To begin, we’ll discuss Bitcoin’s role as a means of payment. We must note that Bitcoin is the first truly global payment system. The truth is, much of our modern lives are fully online, including banking, yet our monetary systems are stuck in the past. Bitcoin presents a new vision for how individuals might hold, send, and receive items of value. It allows money to move without a central intermediary, which we have to admit is a revolutionary feat. Verifying and subsequently transferring items of value has historically proven to be difficult, and Bitcoin has presented a novel way of short-circuiting the process of coming to consensus about the status of accounts and transferring money. On the other hand, Bitcoin has also been praised as a store of value and protection against inflation. Over this past year, investors searching for yield and alternative assets have been drawn to Bitcoin’s inflation-hedging properties. Bitcoin is often recognized as “digital gold” due to its finite supply. While equity returns are driven by corporate profits, economic growth, interest rates, and tax policy, Bitcoin’s value is instead contingent upon market adoption, network security, liquidity, supply changes, regulator developments, technological developments, and various other factors. This has led many to believe that Bitcoin is uncorrelated and more similar to commodities or currencies than it is to other cash-flow-producing instruments like stocks or bonds.
To give a brief overview of Bitcoin’s trading history since its inception 13 years ago, there have been two significant bull markets that subsequently led to two periods of significant pullback. We are currently in the midst of the third bull market today, and within the past few weeks we have witnessed what some believe to be the beginnings of a new bear market in Bitcoin and other crypto-assets. However, with Bitcoin’s 13-year lifetime in mind, we note that its rapid growth has led so many investors to become interested and attempt to join its rise. As of 3/31/21, Bitcoin’s total market capitalization was roughly $1.1 trillion. While its value has skyrocketed over a relatively short period of time, we must keep in mind that this hasn’t come without its fair share of volatility. Since its inception, Bitcoin has experienced unusually large drawdowns, sometimes in the timespan of a single day.
Source: BCA Research, 06/04/2021
Source: BCA Research, 06/04/2021
With all of this in mind, we note that Bitcoin clearly represents a new way to transfer valuable assets and money, but it is hard to predict exactly what its future might hold. For illustrative purposes, we’ve spent the majority of this paper discussing Bitcoin. However, we do want to step back and note both that it is not the only crypto asset available and also that we believe it is unlikely that one single crypto asset will come to serve every market need. To step back even further, we’d also like to add that we do recognize blockchain’s potential as an attractive technical structure and concept that could disrupt many industries. The fast evolution and adoption of cryptocurrencies has been impressive, but we feel this progress doesn’t come without its fair share of concerns. Like all things, we note that high returns don’t usually occur as a result of sound investment decisions and often are a result of speculation. For some, cryptocurrencies may prove to be fruitful, but for our clients we find the risk too great. There are great regulatory, technology, security, and scalability concerns regarding this asset class, in addition to concerns related to developing the infrastructure for investing, including custody, taxation, insurance, and capital efficiency. On another note, there are rising Environmental, Social, and Governance (ESG) concerns around the mining process that utilizes significant energy.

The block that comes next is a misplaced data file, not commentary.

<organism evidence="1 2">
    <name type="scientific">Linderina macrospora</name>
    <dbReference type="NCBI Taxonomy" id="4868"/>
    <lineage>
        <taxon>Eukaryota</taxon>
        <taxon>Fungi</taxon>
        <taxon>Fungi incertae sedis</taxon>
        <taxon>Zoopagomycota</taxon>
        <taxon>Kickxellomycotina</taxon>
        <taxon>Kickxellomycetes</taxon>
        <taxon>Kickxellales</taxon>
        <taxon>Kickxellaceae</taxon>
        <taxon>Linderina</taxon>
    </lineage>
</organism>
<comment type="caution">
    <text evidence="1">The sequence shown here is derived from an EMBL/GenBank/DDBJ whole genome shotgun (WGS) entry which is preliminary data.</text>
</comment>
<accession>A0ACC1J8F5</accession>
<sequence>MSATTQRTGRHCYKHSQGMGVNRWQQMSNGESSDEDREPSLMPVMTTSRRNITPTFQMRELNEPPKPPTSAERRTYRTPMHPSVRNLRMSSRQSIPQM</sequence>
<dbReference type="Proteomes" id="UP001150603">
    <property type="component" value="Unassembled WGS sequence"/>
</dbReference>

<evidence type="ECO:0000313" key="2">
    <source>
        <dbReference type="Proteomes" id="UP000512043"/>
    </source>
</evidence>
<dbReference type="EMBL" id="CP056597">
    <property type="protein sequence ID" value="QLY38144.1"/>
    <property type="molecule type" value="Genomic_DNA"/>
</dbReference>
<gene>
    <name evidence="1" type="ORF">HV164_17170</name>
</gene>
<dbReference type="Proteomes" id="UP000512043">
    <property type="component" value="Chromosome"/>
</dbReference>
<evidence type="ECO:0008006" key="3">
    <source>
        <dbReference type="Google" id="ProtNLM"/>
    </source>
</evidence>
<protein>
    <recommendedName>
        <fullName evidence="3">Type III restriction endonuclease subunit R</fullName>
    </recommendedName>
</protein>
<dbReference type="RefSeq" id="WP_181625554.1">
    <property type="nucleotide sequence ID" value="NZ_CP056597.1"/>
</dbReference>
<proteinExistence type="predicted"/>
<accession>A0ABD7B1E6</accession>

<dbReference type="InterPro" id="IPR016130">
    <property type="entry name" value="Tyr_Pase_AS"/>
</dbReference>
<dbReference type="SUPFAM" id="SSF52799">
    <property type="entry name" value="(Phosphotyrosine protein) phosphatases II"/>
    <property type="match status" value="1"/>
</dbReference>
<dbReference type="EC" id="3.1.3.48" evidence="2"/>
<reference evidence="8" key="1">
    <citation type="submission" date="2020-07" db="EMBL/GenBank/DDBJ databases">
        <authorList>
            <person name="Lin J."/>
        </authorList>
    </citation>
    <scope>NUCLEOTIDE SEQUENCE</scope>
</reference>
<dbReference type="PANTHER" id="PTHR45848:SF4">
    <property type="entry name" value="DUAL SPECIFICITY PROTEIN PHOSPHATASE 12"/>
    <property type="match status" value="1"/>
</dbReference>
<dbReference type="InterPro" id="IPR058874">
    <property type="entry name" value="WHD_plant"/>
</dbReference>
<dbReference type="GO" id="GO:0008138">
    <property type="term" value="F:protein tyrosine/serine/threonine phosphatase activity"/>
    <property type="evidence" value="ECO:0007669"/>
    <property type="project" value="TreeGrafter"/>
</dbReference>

In conclusion, cryptocurrencies are not an asset class we recommend to our clients. This relates primarily to the fact that by owning crypto assets, in our opinion, investors must accept the risk of complete loss of capital. To us, and for our clients, this is an unacceptable outcome no matter how great the payoff may be. In fact, permanent loss of capital is exactly what our strategies are designed to protect against. Through our investment approach, we emphasize the importance of downside protection and more predictable, consistent patterns of return. In sum, the volatility currently exhibited in cryptocurrencies is directly in conflict with our investment principles at Crawford.
Crawford Investment Counsel Inc.(“Crawford”) is an independent investment adviser registered under the Investment Advisers Act of 1940, as amended. Registration does not imply a certain level of skill or training. More information about Crawford including our investment strategies and objectives can be found in our ADV Part 2, which is available upon request.
This material is distributed for informational purposes only. This is not a recommendation to buy or sell a particular security. The opinions expressed are those of Crawford. The opinions referenced are as of the date of publication and are subject to change due to changes in the market or economic conditions and may not necessarily come to pass.
Forward looking statements cannot be guaranteed. This document may contain certain information that constitutes “forward-looking statements” which can be identified by the use of forward-looking terminology such as “may,” “expect,” “will,” “hope,” “forecast,” “intend,” “target,” “believe,” and/or comparable terminology. No assurance, representation, or warranty is made by any person that any of Crawford’s assumptions, expectations, objectives, and/or goals will be achieved. Nothing contained in this document may be relied upon as a guarantee, promise, assurance, or representation as to the future.
The opinions expressed herein are those of Crawford Investment Counsel and are subject to change without notice. This material is not financial advice or an offer to sell any product. Forward-looking statements cannot be guaranteed. This document may contain certain information that constitutes “forward-looking statements” which can be identified by the use of forward-looking terminology such as “may,” “expect,” “will,” “hope,” “forecast,” “intend,” “target,” “believe,” and/or comparable terminology. No assurance, representation, or warranty is made by any person that any of Crawford’s assumptions, expectations, objectives, and/or goals will be achieved. Nothing contained in this document may be relied upon as a guarantee, promise, assurance, or representation as to the future. Crawford Investment Counsel is an investment adviser registered with the U.S. Securities and Exchange Commission. Registration does not imply a certain level of skill or training.